It really has been an amazing story for Pourchaire, similar to that of current top IndyCar rookie Linus Lundqvist - who went from being reigning Indy Lights champion, to the sidelines without a ride, and then in the space of a month from injury stand-in at Meyer Shank to a seat at Chip Ganassi Racing.

McLaren has made a big investment in picking Pourchaire for the post-Indy 500 rest of the year even when Ilott would have been available for multiple races.

Two fantastic performances without any testing of the car won’t have hurt Pourchaire’s stock at all, and McLaren has even tried to accelerate his opportunities with a test on the Texas superspeedway oval. Ultimately, that didn’t come off, but it shows how committed McLaren is to Pourchaire.

He has a fantastic opportunity to make this seat his own.

IndyCar's physicality

Despite having trained for F1 and Super Formula for a long time now, Pourchaire has had to adapt his regimen - exposing the differences between the series.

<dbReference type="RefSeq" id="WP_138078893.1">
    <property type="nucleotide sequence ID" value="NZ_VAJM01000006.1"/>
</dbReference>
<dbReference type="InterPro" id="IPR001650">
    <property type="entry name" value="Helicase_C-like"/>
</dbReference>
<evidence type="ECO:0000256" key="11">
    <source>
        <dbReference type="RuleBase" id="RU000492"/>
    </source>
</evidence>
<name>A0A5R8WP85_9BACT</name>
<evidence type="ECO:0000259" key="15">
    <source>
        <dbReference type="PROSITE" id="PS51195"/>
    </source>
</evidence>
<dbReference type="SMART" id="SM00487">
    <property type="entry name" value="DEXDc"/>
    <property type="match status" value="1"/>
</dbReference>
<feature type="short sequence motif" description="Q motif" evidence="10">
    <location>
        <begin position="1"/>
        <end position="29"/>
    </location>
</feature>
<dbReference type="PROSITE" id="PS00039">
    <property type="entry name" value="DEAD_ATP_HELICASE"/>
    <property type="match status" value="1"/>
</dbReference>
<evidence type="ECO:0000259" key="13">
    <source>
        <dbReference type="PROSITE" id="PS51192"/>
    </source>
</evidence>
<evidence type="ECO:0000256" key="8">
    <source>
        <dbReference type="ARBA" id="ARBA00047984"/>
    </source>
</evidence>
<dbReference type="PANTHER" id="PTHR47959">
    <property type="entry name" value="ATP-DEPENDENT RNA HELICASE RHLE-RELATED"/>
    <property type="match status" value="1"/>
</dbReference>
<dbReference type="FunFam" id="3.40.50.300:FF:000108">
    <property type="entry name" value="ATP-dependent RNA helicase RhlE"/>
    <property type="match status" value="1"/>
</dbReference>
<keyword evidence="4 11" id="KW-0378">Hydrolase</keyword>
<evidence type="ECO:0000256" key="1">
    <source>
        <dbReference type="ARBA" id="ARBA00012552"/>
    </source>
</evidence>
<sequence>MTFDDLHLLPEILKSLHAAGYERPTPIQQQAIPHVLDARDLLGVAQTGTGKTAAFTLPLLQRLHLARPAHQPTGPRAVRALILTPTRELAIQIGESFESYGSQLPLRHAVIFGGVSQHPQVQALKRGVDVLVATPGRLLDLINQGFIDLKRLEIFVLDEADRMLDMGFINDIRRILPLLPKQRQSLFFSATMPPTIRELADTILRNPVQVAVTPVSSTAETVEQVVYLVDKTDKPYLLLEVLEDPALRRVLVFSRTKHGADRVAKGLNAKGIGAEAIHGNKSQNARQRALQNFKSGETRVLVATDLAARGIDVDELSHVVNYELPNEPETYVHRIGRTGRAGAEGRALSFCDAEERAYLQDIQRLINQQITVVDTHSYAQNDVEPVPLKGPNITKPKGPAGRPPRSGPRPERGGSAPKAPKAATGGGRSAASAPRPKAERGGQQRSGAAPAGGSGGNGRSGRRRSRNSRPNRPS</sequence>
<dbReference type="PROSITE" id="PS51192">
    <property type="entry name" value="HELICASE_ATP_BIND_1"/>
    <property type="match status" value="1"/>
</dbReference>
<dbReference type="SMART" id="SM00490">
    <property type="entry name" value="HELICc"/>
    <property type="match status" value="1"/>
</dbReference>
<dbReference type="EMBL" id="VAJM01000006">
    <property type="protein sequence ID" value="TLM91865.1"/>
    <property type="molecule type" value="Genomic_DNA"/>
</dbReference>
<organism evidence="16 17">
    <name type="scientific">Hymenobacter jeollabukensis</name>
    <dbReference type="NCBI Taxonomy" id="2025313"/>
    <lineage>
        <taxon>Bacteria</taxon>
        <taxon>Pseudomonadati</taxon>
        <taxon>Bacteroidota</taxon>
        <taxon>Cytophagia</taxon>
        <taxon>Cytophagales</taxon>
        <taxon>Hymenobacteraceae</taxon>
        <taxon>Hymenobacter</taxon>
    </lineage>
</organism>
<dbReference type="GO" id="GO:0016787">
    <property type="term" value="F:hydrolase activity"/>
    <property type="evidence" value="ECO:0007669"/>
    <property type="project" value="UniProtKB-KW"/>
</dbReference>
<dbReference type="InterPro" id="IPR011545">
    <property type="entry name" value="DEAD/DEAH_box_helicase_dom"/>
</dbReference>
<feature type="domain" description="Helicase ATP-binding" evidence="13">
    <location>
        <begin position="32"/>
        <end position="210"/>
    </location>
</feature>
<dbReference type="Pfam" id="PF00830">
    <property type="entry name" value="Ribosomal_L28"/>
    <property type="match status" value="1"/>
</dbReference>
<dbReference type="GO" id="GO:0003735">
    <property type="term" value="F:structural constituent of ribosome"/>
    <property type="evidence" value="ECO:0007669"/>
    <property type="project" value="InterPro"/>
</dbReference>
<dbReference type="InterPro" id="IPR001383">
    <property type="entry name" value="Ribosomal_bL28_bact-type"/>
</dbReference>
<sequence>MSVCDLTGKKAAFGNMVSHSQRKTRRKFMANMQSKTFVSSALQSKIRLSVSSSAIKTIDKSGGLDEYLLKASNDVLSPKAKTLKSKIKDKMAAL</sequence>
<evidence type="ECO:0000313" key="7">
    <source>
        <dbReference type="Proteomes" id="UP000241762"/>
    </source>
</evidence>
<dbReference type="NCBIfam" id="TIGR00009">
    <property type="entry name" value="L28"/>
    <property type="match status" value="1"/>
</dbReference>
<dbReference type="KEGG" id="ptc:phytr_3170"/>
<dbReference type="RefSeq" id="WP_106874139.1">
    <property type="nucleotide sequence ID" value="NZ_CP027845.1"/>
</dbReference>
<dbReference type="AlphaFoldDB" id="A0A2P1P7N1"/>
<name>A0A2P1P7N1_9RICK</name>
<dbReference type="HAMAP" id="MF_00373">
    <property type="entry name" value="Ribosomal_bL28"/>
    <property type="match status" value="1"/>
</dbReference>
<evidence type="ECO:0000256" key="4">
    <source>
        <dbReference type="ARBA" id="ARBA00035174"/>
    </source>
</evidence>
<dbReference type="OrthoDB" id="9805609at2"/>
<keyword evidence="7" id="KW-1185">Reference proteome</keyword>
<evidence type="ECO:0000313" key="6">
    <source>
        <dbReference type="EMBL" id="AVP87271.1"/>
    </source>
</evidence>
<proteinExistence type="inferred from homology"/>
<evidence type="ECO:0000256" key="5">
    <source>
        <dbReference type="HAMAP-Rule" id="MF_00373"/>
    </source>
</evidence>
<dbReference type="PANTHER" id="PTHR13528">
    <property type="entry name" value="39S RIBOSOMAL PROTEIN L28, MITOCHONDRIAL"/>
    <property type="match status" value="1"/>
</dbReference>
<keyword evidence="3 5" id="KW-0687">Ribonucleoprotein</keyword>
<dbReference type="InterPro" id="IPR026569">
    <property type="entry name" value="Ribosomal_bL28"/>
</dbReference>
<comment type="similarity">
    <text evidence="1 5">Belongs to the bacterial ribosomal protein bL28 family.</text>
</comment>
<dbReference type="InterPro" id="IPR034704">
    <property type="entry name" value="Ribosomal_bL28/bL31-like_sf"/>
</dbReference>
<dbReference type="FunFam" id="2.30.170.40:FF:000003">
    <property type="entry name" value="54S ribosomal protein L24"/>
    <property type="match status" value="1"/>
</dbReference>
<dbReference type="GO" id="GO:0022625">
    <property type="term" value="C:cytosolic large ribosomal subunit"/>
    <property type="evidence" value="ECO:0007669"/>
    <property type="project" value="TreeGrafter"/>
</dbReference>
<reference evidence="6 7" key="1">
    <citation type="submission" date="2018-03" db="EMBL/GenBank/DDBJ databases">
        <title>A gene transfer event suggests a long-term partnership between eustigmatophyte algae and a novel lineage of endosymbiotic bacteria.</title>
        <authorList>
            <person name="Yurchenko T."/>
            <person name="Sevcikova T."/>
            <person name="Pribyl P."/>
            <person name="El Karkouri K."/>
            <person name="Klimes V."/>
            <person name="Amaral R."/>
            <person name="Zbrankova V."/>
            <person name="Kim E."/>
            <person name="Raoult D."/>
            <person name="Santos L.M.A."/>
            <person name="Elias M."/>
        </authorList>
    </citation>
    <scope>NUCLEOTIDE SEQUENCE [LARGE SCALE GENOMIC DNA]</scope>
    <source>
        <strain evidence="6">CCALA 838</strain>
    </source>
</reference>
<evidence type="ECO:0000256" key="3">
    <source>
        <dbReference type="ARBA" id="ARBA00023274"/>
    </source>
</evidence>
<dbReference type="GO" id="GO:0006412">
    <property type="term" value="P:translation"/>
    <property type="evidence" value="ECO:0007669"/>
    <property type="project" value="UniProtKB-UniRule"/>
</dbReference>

The aforementioned championships have higher downforce, which places more focus on working out the neck, while IndyCar’s lack of power steering means you need to work more on the upper body.

“I struggled quite a lot physically, because the training is much, much different,” says Pourchaire.

“I have to give my best every day in the gym. I have to eat well. I have to be focused on myself and if I want to win here, I have to be perfect physically, mentally, technically.

"So it's a great challenge and I wasn't 100% ready for the IndyCar [on the first weekend]."

How was his oval debut?

Pourchaire got 110 laps on the Gateway oval on Monday. It's one that many drivers say drives more like a road course, so it’s a softer start to his life on ovals - but a tough one nonetheless.